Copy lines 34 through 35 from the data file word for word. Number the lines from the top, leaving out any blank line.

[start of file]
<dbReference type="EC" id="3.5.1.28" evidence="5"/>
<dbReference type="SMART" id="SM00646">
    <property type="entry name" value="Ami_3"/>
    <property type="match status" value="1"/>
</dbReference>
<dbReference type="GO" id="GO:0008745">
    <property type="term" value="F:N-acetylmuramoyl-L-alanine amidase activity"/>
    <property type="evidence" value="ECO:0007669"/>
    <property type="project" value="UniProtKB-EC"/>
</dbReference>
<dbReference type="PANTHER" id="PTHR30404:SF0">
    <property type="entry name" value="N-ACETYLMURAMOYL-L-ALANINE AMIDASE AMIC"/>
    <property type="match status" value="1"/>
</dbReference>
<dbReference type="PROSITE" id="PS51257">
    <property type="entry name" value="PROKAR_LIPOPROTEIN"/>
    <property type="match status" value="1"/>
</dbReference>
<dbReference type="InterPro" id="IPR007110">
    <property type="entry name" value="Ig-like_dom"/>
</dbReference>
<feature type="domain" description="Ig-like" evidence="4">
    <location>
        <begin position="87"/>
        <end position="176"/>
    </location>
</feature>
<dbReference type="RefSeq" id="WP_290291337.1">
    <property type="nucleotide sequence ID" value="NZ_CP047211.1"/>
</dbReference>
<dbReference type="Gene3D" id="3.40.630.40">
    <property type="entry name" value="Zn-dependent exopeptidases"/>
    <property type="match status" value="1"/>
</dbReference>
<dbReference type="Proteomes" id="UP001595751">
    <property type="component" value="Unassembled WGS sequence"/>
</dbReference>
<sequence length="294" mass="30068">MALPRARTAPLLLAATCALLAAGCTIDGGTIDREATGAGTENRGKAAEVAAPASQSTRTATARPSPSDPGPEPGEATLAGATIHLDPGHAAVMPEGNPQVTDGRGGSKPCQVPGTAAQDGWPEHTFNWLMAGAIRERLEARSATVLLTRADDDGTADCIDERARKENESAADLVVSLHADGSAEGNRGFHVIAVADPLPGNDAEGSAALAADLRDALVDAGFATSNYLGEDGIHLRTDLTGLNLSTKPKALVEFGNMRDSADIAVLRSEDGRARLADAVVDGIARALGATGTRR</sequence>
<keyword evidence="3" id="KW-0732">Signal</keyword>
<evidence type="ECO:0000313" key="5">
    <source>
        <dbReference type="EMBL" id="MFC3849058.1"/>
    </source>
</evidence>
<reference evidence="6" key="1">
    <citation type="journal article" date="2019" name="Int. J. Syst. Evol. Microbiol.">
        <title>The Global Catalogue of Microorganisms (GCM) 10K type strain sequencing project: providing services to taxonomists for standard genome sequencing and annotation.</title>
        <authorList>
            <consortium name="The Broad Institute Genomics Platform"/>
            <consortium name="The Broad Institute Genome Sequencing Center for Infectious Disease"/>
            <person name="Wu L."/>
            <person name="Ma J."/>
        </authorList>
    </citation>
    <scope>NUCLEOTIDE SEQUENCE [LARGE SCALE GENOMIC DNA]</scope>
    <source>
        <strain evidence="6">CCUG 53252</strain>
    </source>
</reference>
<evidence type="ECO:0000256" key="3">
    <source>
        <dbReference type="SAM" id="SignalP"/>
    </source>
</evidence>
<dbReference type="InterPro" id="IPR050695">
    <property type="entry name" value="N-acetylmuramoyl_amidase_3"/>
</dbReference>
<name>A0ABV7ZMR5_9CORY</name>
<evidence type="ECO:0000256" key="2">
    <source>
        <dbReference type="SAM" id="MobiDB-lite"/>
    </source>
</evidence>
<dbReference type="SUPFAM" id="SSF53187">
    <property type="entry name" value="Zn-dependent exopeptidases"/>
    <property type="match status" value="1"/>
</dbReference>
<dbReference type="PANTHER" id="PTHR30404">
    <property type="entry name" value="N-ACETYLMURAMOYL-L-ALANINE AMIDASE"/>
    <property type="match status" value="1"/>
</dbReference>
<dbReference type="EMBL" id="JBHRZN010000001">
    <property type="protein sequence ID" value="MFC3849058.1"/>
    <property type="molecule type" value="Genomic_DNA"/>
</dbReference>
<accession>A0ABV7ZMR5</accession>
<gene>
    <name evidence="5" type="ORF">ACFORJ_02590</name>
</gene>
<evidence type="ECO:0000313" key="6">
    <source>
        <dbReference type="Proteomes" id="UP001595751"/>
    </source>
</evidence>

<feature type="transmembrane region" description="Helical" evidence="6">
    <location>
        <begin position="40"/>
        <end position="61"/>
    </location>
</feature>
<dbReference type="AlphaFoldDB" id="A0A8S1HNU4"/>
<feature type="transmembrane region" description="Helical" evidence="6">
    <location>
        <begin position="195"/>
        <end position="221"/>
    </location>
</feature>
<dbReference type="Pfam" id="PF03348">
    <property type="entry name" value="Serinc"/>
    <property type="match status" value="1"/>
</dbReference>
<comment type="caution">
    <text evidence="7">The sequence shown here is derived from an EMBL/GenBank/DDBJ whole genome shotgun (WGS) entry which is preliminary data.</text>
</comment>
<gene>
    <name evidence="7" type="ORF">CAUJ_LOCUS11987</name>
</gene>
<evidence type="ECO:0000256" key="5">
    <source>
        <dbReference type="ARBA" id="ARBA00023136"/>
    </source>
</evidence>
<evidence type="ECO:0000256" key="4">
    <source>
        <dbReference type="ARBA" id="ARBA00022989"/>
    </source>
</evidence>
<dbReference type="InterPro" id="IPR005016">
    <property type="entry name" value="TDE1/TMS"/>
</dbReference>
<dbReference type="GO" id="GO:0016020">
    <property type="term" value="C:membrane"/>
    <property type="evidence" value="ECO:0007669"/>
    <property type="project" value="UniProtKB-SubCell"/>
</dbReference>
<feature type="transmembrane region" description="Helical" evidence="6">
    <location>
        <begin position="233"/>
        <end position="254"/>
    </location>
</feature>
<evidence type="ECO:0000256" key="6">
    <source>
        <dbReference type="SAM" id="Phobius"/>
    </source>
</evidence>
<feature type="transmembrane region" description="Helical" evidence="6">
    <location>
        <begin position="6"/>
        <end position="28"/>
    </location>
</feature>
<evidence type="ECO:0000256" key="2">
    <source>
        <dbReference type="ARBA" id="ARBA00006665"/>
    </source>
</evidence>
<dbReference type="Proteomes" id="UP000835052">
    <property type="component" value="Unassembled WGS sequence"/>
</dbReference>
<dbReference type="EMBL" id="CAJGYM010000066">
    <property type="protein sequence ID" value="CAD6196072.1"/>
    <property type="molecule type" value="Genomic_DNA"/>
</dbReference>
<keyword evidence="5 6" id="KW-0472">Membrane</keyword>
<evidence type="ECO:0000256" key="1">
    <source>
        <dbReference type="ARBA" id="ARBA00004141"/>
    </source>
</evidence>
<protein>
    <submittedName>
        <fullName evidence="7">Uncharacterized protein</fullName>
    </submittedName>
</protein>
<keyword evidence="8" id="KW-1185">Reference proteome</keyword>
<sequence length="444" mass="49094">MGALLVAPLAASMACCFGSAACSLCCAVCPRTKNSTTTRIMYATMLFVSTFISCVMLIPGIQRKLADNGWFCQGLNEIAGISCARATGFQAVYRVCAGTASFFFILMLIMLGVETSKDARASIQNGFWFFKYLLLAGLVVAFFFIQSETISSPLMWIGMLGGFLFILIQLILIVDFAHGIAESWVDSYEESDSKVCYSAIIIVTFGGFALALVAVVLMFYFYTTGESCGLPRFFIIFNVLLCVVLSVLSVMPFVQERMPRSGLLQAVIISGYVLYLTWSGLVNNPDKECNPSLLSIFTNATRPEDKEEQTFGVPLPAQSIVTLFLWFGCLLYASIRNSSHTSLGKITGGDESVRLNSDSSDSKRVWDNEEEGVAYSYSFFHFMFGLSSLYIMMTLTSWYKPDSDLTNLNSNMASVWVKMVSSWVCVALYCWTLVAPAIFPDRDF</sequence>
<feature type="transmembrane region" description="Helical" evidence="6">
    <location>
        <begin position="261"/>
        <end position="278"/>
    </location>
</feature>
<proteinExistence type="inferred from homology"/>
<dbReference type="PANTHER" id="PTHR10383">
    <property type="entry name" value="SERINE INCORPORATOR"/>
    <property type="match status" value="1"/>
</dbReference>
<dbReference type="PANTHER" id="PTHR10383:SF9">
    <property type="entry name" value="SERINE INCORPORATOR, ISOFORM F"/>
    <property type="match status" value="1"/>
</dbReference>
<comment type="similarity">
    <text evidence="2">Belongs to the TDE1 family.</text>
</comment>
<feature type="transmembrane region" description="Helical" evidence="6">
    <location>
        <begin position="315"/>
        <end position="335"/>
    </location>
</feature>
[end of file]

</dbReference>
<dbReference type="Proteomes" id="UP001595751">